It didn’t work out that way. Genzyme dropped that program long ago. The company now has three programs—peripheral artery disease, Parkinson’s disease, macular degeneration—that share some features in common. They can be treated with localized therapy that doesn’t need to circulate throughout the body, they are serious illnesses that don’t require treatments with absolutely squeaky-clean safety profiles, and they appear suitable to a single-shot gene therapy approach. Eliminating the need for multiple injections is especially useful in the case of gene therapy for Parkinson’s, in which doctors drill a hole in the skull to deliver genes to a precise region of the brain, or for macular degeneration, in which doctors make an injection behind the eye.
Local delivery is the key, Wadsworth says. Doing it that way makes it much less likely that the body’s immune system will mount a reaction to the viruses used to deliver the genes, he says.
“It’s like in real estate, where you’ve heard it’s about location, location, location,” Wadsworth says. “This is about delivery, delivery, delivery. If you can place the vector (for delivering genes) right where you want it, you’re better off.”
Part of this philosophy is built on some the hard knocks from past experiments with gene therapy, which have shown it is difficult to get tiny modified viruses to deliver genes everywhere they need to go in the body. More successes have been reported with local delivery, including a couple of people who had “amazing” results with a rare genetic form of blindness,Wadsworth says.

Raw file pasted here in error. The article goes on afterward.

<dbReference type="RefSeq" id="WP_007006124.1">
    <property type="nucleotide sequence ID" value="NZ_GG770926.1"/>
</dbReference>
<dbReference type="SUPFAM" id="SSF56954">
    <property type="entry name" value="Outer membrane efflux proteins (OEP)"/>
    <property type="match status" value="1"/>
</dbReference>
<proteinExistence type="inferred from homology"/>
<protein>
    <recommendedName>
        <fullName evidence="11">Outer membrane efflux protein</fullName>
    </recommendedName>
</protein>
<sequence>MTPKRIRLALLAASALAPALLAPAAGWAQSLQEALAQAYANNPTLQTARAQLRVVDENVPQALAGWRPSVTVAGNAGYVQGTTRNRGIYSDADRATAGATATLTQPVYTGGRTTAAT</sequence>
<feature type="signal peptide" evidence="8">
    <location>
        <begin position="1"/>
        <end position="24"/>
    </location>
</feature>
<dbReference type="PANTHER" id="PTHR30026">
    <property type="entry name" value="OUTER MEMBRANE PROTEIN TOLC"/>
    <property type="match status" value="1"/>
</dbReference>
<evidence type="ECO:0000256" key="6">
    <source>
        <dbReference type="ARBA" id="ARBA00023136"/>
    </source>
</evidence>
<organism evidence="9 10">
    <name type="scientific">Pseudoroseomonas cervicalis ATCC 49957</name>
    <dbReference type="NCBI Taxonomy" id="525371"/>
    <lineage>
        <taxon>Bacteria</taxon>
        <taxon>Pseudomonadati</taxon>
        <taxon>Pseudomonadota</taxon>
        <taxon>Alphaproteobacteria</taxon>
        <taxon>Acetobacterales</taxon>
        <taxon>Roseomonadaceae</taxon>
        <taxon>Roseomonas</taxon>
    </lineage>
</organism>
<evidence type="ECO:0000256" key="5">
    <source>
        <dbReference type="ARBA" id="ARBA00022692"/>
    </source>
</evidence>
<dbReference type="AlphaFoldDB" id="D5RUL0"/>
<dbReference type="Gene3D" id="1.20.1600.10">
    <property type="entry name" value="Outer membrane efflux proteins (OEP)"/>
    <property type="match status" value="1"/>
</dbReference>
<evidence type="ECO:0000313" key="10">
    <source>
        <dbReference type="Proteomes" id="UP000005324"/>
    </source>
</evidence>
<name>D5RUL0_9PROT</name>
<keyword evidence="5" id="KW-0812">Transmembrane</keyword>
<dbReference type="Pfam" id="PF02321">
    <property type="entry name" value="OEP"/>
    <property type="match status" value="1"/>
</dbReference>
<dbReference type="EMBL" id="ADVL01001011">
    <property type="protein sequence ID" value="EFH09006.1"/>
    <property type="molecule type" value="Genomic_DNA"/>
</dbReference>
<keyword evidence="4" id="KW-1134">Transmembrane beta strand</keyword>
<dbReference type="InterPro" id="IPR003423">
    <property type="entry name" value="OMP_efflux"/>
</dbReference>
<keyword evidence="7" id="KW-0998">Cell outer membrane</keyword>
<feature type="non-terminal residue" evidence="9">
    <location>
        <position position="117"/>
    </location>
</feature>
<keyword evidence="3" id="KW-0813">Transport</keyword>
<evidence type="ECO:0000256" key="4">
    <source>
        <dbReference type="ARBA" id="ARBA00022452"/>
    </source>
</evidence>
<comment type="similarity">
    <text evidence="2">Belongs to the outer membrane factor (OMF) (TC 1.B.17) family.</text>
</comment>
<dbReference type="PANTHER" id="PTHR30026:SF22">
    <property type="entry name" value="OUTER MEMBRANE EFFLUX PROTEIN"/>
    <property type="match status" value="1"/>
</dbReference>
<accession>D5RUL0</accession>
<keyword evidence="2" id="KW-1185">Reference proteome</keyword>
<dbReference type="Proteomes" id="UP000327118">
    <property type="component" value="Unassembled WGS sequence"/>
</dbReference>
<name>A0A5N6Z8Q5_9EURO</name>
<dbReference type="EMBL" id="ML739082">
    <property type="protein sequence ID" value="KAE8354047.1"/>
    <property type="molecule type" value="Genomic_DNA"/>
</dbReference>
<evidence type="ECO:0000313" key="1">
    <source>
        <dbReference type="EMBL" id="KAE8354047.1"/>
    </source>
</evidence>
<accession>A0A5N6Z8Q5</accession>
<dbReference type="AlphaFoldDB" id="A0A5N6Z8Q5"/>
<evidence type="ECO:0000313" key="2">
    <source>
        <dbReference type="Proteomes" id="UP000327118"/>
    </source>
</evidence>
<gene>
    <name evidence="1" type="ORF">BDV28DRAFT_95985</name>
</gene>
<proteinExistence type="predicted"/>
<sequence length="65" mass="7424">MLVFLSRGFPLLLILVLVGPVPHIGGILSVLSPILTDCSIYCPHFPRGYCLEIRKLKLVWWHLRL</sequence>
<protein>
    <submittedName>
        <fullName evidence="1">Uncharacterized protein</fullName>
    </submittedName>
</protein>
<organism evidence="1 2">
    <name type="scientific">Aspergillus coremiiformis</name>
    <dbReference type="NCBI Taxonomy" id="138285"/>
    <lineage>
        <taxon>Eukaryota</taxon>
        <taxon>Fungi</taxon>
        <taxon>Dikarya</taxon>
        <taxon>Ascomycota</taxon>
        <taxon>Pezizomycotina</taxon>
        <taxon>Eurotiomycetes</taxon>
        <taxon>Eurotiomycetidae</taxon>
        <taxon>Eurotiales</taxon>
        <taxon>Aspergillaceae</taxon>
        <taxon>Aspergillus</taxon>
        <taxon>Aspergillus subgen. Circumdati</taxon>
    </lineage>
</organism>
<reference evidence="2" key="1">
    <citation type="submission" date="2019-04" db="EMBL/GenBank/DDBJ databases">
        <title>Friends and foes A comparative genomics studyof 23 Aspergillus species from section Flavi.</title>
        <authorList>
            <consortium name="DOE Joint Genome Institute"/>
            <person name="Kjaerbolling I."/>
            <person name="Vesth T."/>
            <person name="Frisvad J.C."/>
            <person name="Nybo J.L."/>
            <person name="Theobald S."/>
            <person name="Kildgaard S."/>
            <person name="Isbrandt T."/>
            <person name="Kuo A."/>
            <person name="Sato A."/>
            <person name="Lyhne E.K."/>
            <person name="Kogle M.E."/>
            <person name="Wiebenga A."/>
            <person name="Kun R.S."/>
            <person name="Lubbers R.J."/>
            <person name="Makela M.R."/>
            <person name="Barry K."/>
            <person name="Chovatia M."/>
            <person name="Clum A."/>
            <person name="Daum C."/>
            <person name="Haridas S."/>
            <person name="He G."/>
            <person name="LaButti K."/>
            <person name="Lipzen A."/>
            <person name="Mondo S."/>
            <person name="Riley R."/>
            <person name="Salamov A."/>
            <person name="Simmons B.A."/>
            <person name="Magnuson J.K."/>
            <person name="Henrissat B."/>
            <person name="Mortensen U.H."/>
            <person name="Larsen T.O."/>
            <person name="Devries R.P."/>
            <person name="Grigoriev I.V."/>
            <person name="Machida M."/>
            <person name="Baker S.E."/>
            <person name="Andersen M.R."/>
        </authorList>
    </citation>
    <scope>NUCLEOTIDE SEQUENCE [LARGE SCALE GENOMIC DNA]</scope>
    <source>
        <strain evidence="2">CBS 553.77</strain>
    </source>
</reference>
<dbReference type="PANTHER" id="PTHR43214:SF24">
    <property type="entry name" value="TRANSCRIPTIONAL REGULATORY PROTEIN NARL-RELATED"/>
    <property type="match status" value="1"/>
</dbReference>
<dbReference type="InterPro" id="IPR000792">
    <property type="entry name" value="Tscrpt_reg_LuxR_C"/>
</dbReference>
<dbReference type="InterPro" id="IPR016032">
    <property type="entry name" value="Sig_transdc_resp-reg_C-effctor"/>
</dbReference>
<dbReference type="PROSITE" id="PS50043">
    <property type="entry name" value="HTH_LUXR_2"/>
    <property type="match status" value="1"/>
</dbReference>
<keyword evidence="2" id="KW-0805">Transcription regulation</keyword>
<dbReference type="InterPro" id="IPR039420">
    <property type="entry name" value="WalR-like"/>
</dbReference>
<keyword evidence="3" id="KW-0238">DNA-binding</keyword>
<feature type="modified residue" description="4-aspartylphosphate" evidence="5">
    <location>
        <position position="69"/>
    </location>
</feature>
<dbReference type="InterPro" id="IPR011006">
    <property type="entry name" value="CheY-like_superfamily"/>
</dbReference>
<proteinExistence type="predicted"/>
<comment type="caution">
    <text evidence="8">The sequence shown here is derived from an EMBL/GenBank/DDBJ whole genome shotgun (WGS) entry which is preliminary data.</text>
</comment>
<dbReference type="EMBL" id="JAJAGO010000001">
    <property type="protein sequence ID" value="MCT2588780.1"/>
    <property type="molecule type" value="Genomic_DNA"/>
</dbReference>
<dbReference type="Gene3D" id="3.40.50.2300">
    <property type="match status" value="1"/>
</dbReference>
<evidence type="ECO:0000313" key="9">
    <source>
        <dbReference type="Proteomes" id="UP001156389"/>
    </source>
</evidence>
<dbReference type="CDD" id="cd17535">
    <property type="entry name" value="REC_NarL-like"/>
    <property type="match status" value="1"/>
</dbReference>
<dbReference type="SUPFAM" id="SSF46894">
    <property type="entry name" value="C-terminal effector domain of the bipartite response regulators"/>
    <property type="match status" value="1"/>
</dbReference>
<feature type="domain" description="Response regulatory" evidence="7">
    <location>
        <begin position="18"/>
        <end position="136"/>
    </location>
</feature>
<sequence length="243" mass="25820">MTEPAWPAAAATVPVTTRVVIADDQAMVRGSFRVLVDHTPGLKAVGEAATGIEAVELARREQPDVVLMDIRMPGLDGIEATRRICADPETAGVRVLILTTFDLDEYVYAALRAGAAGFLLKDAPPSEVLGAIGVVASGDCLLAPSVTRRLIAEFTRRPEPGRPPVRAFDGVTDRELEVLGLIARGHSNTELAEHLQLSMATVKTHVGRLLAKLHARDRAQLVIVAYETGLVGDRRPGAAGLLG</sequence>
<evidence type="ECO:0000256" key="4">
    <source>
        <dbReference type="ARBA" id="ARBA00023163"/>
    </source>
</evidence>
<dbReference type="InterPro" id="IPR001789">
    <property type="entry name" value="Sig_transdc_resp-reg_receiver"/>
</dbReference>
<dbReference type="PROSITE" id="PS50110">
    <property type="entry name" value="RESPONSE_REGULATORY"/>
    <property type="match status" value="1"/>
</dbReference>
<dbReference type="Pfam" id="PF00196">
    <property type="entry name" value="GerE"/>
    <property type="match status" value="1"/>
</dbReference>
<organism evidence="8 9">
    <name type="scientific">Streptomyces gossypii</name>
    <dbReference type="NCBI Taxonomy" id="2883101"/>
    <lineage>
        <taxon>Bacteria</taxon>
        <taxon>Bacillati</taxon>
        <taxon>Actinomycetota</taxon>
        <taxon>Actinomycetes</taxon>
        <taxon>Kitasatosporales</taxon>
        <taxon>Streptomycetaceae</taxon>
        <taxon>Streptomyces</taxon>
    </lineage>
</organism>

Wadsworth sees reason for encouragement based on these cases of Leber’s Congenital Amaurosis, that were published in 2007 in the New England Journal of Medicine. He didn’t have any more data like that to share with me about bringing back people’s eyesight, but he said Genzyme does have some data it is looking forward to presenting soon.
This trial examines whether Genzyme can deliver new copies of a gene for HIF-1 alpha, a protein associated with growth of new blood vessels. The idea is that people with peripheral artery disease have clogged arteries, and one to help them improve circulation in the legs is to form new vessels that circumvent the blockages, Wadsworth says. If that trial turns out positive, Genzyme will be prepared to advance that program into the final stage of clinical trials—where a competing gene therapy from Sanofi-Aventis has already ventured.
If scientists can report a couple of successes in trials this large, Wadsworth says he still thinks gene therapy could repeat the history of antibody drugs. There was an initial wave of hype in the early days of the 1970s, followed by failures, and then the first successful products arrived more than 20 years after the seminal discoveries.
“With monoclonal antibodies, it was hyped and then it took a long time to work out the kinks,” Wadsworth says. “The analogy of gene therapy to monoclonal antibodies is not a bad one.”